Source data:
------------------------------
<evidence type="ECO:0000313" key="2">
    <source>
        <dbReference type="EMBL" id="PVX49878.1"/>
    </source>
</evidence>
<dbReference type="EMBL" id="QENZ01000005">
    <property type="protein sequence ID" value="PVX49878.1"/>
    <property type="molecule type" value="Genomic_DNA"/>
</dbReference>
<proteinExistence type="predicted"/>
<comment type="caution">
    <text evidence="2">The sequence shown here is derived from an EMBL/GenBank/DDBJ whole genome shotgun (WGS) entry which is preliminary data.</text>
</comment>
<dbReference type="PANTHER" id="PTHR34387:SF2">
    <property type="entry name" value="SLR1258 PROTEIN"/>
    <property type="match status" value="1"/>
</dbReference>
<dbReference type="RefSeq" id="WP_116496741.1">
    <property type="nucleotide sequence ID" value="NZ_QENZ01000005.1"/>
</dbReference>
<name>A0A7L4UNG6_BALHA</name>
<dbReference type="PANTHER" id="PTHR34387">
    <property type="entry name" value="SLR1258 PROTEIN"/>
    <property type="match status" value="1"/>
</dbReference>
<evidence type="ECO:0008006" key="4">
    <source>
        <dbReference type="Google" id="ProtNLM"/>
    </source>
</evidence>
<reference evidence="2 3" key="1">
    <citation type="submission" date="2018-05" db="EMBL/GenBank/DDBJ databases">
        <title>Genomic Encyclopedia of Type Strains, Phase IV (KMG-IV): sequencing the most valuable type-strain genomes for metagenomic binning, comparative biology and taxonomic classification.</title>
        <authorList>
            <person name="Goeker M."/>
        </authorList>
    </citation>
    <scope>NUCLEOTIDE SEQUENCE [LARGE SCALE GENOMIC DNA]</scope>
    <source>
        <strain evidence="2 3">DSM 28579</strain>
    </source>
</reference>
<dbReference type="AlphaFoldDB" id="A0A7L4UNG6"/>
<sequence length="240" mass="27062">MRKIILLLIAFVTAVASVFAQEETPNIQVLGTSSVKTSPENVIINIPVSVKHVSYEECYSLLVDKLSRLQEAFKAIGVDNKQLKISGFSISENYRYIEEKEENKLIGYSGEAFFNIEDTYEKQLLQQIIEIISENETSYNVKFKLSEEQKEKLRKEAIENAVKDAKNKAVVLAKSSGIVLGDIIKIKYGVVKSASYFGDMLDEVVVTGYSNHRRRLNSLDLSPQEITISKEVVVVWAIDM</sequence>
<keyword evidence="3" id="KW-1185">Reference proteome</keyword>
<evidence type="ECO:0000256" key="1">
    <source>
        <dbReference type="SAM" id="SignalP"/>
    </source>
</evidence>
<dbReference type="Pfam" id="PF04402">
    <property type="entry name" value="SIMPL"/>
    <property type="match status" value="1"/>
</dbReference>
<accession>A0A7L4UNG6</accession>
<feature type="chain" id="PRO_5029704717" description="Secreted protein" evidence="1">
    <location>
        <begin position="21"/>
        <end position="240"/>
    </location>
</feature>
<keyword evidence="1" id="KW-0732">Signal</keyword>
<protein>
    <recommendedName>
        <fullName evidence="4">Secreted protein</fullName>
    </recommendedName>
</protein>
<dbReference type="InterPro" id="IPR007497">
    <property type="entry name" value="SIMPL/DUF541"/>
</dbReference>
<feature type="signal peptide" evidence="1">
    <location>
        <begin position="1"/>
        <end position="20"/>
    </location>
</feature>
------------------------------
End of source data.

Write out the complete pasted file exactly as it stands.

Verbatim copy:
<evidence type="ECO:0000313" key="2">
    <source>
        <dbReference type="EMBL" id="PVX49878.1"/>
    </source>
</evidence>
<dbReference type="EMBL" id="QENZ01000005">
    <property type="protein sequence ID" value="PVX49878.1"/>
    <property type="molecule type" value="Genomic_DNA"/>
</dbReference>
<proteinExistence type="predicted"/>
<comment type="caution">
    <text evidence="2">The sequence shown here is derived from an EMBL/GenBank/DDBJ whole genome shotgun (WGS) entry which is preliminary data.</text>
</comment>
<dbReference type="PANTHER" id="PTHR34387:SF2">
    <property type="entry name" value="SLR1258 PROTEIN"/>
    <property type="match status" value="1"/>
</dbReference>
<dbReference type="RefSeq" id="WP_116496741.1">
    <property type="nucleotide sequence ID" value="NZ_QENZ01000005.1"/>
</dbReference>
<name>A0A7L4UNG6_BALHA</name>
<dbReference type="PANTHER" id="PTHR34387">
    <property type="entry name" value="SLR1258 PROTEIN"/>
    <property type="match status" value="1"/>
</dbReference>
<evidence type="ECO:0008006" key="4">
    <source>
        <dbReference type="Google" id="ProtNLM"/>
    </source>
</evidence>
<reference evidence="2 3" key="1">
    <citation type="submission" date="2018-05" db="EMBL/GenBank/DDBJ databases">
        <title>Genomic Encyclopedia of Type Strains, Phase IV (KMG-IV): sequencing the most valuable type-strain genomes for metagenomic binning, comparative biology and taxonomic classification.</title>
        <authorList>
            <person name="Goeker M."/>
        </authorList>
    </citation>
    <scope>NUCLEOTIDE SEQUENCE [LARGE SCALE GENOMIC DNA]</scope>
    <source>
        <strain evidence="2 3">DSM 28579</strain>
    </source>
</reference>
<dbReference type="AlphaFoldDB" id="A0A7L4UNG6"/>
<sequence length="240" mass="27062">MRKIILLLIAFVTAVASVFAQEETPNIQVLGTSSVKTSPENVIINIPVSVKHVSYEECYSLLVDKLSRLQEAFKAIGVDNKQLKISGFSISENYRYIEEKEENKLIGYSGEAFFNIEDTYEKQLLQQIIEIISENETSYNVKFKLSEEQKEKLRKEAIENAVKDAKNKAVVLAKSSGIVLGDIIKIKYGVVKSASYFGDMLDEVVVTGYSNHRRRLNSLDLSPQEITISKEVVVVWAIDM</sequence>
<keyword evidence="3" id="KW-1185">Reference proteome</keyword>
<evidence type="ECO:0000256" key="1">
    <source>
        <dbReference type="SAM" id="SignalP"/>
    </source>
</evidence>
<dbReference type="Pfam" id="PF04402">
    <property type="entry name" value="SIMPL"/>
    <property type="match status" value="1"/>
</dbReference>
<accession>A0A7L4UNG6</accession>
<feature type="chain" id="PRO_5029704717" description="Secreted protein" evidence="1">
    <location>
        <begin position="21"/>
        <end position="240"/>
    </location>
</feature>
<keyword evidence="1" id="KW-0732">Signal</keyword>
<protein>
    <recommendedName>
        <fullName evidence="4">Secreted protein</fullName>
    </recommendedName>
</protein>
<dbReference type="InterPro" id="IPR007497">
    <property type="entry name" value="SIMPL/DUF541"/>
</dbReference>
<feature type="signal peptide" evidence="1">
    <location>
        <begin position="1"/>
        <end position="20"/>
    </location>
</feature>